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    A man, left, stands guard amid the rubble of a house damaged in a Saudi-led airstrike in Sanaa, Yemen, Saturday, Sept. 19, 2015.

    Weaponry Makers 'Put Profit Above Human Rights' in Trade With Saudi Arabia

    © AP Photo / Hani Mohammed
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    Western arms companies ignore Saudi Arabian human rights violations in favor of profit, providing Riyadh with almost any weapon it wants, spokesman for UK-based Campaign Against Arms Trade Andrew Smith told Sputnik.

    MOSCOW (Sputnik), Yulia Shamporova — On Wednesday, Amnesty International issued a report calling on Washington and London to halt arms deliveries to Saudi Arabia in light of the hundreds of civilians killed and injured in an air campaign launched by a Saudi-led coalition in Yemen against the Houthi armed political opposition faction.

    "The Saudi regime is one of the most oppressive in the world, but it has always been able to count on the uncritical support of the UK government. Between 2010-15 the Coalition licensed £4 billion [over $6 billion] worth of arms to the Saudis," Smith stated.

    "Since then we have seen the destruction of Yemen, with UK arms, but nothing has changed. The message this sends out is that profits for arms companies like BAE are more important than the human rights of Saudi citizens," the human rights watchdog spokesman observed.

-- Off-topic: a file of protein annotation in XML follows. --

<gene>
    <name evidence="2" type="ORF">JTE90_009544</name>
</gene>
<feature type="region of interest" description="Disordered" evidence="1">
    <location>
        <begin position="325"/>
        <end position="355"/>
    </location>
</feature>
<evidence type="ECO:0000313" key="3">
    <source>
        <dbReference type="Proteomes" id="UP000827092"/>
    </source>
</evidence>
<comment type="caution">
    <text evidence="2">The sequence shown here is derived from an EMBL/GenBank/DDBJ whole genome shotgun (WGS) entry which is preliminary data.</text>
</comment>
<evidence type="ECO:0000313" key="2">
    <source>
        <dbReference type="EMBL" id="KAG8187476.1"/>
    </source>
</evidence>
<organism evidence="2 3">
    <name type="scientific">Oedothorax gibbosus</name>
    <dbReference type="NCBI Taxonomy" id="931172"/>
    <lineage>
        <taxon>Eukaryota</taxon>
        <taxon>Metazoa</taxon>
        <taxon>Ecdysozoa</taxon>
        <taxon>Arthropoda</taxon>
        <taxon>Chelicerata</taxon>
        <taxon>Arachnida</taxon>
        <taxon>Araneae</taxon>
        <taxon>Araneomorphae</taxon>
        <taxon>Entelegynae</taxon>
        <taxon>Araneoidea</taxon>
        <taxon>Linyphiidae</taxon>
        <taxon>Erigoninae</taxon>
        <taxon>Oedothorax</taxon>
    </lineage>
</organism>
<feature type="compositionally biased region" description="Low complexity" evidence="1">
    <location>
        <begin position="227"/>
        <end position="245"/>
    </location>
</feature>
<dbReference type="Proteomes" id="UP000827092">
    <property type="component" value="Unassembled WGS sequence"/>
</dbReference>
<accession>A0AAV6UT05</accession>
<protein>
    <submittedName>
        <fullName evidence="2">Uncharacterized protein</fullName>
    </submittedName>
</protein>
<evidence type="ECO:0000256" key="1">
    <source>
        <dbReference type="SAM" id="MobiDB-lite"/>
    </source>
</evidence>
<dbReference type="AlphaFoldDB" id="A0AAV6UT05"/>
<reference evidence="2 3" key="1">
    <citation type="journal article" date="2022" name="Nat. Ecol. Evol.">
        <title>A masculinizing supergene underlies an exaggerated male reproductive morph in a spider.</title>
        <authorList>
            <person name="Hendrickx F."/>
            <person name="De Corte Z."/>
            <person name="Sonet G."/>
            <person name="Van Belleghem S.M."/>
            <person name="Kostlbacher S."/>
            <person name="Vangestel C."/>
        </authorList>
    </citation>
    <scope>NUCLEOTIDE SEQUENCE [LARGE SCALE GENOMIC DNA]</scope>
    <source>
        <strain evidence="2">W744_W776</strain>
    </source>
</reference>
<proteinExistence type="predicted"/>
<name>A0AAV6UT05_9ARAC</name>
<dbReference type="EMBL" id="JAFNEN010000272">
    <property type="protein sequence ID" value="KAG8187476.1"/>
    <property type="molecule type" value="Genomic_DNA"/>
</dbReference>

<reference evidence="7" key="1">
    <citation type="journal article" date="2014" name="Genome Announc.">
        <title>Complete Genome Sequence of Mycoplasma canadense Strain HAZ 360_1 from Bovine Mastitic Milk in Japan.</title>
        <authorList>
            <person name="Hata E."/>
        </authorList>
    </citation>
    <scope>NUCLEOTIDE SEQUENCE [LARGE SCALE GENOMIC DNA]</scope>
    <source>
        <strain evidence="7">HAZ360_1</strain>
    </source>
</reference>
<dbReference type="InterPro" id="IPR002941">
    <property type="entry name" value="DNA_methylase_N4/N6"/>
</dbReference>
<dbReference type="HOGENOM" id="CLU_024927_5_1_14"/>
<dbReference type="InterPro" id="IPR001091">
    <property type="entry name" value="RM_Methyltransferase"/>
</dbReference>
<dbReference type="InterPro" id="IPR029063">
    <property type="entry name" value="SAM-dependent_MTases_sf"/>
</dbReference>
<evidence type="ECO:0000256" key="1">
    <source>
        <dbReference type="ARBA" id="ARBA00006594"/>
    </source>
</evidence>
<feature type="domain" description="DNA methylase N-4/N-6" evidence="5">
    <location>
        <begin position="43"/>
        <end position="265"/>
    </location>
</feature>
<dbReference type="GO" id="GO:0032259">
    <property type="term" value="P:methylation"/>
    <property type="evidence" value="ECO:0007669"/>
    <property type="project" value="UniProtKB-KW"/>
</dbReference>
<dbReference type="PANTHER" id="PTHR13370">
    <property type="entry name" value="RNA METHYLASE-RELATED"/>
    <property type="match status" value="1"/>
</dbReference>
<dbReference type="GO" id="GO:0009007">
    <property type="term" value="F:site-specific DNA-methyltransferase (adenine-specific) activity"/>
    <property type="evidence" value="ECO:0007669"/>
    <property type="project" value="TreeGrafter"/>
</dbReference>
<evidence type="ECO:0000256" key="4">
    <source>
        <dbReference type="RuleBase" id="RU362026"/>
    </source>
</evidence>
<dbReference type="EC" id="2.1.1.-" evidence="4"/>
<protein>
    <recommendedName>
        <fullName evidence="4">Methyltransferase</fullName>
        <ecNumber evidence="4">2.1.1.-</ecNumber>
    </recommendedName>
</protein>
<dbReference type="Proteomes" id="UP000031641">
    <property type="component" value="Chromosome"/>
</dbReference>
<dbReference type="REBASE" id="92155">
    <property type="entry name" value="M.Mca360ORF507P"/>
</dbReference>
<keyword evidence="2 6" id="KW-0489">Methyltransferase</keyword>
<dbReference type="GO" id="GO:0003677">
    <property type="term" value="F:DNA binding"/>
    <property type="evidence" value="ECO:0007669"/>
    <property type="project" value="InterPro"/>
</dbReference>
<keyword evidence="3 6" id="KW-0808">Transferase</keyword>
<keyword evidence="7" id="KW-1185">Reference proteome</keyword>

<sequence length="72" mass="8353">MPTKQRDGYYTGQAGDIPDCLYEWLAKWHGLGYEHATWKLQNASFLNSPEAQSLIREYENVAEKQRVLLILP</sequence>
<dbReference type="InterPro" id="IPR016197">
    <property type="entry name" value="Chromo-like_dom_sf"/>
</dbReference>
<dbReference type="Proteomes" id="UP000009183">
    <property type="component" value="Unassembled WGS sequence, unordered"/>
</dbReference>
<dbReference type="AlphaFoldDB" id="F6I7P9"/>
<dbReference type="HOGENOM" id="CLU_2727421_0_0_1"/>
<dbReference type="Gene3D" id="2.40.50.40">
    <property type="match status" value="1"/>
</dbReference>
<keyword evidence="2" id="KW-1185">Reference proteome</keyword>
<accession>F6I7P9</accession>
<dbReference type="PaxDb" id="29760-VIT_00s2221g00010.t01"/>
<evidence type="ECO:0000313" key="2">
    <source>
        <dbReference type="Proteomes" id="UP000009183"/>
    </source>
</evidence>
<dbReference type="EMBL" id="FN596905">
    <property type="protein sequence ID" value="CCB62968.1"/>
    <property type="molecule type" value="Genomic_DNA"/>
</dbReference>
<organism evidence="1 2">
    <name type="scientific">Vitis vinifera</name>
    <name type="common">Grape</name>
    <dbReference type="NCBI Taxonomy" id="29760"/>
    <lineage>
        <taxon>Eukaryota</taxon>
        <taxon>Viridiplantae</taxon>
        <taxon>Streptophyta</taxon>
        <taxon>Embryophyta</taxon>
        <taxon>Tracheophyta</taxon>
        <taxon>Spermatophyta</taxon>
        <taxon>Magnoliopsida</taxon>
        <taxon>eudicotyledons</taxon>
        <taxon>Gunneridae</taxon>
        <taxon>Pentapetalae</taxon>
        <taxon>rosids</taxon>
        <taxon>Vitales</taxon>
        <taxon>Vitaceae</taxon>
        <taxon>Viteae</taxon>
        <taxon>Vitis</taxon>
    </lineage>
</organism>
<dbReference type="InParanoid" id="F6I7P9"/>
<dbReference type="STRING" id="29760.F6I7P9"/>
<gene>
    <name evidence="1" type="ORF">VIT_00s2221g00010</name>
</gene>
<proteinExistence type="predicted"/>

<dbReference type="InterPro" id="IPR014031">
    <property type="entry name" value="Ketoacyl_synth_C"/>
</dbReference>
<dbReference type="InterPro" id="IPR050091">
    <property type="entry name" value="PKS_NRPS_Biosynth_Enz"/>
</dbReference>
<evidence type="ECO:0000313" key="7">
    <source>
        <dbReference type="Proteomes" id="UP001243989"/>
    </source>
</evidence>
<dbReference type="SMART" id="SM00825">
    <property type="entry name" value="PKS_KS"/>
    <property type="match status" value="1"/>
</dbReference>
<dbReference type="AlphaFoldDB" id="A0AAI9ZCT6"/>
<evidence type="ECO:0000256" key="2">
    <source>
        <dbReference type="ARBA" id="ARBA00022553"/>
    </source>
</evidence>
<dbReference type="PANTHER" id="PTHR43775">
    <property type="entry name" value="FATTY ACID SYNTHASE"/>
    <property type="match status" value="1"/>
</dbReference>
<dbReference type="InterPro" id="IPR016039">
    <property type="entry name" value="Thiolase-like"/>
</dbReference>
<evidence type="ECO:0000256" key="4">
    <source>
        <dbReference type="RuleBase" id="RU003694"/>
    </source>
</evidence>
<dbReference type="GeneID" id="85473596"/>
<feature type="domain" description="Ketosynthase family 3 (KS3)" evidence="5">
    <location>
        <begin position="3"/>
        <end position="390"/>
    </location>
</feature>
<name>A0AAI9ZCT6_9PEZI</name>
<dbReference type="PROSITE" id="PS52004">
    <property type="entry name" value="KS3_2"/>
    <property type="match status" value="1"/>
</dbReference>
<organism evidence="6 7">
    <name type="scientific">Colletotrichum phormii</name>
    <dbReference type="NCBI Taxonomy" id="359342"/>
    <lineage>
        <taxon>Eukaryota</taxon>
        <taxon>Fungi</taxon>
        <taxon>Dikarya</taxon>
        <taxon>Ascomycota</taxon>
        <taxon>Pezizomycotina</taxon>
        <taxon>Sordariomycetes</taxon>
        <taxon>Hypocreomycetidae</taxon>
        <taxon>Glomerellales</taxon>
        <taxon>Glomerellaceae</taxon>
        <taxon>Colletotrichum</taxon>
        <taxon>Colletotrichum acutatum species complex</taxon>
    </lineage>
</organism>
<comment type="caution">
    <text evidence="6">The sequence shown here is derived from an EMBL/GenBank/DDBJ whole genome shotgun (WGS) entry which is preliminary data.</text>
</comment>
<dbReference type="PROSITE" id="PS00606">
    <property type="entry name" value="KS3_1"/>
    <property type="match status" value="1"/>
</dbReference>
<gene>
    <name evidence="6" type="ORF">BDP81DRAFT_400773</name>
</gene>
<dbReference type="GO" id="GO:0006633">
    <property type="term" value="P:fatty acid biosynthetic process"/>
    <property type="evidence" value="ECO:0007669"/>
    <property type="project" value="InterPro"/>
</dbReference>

The Saudi-led international coalition has been carrying out airstrikes against the positions of the main Yemen opposition, the Houthis, since March, causing thousands of civilian deaths and aggravating an already acute humanitarian disaster in the country.

    On September 28, media reported that Saudi warplanes bombed a wedding celebration in the village of Wahijah, near the port of Mokha on the Red Sea, killing at least 131 people, including eight children.

    On Wednesday, an airstrike carried out by the forces of the Saudi-led coalition in Yemen killed at least 47 people and injured over 30 at a wedding party held at a private residence in Dhamar province, about 50 miles south of the country’s capital Sanaa.

    Tags:
    human rights, arms trade, Yemen, Britain, Saudi Arabia
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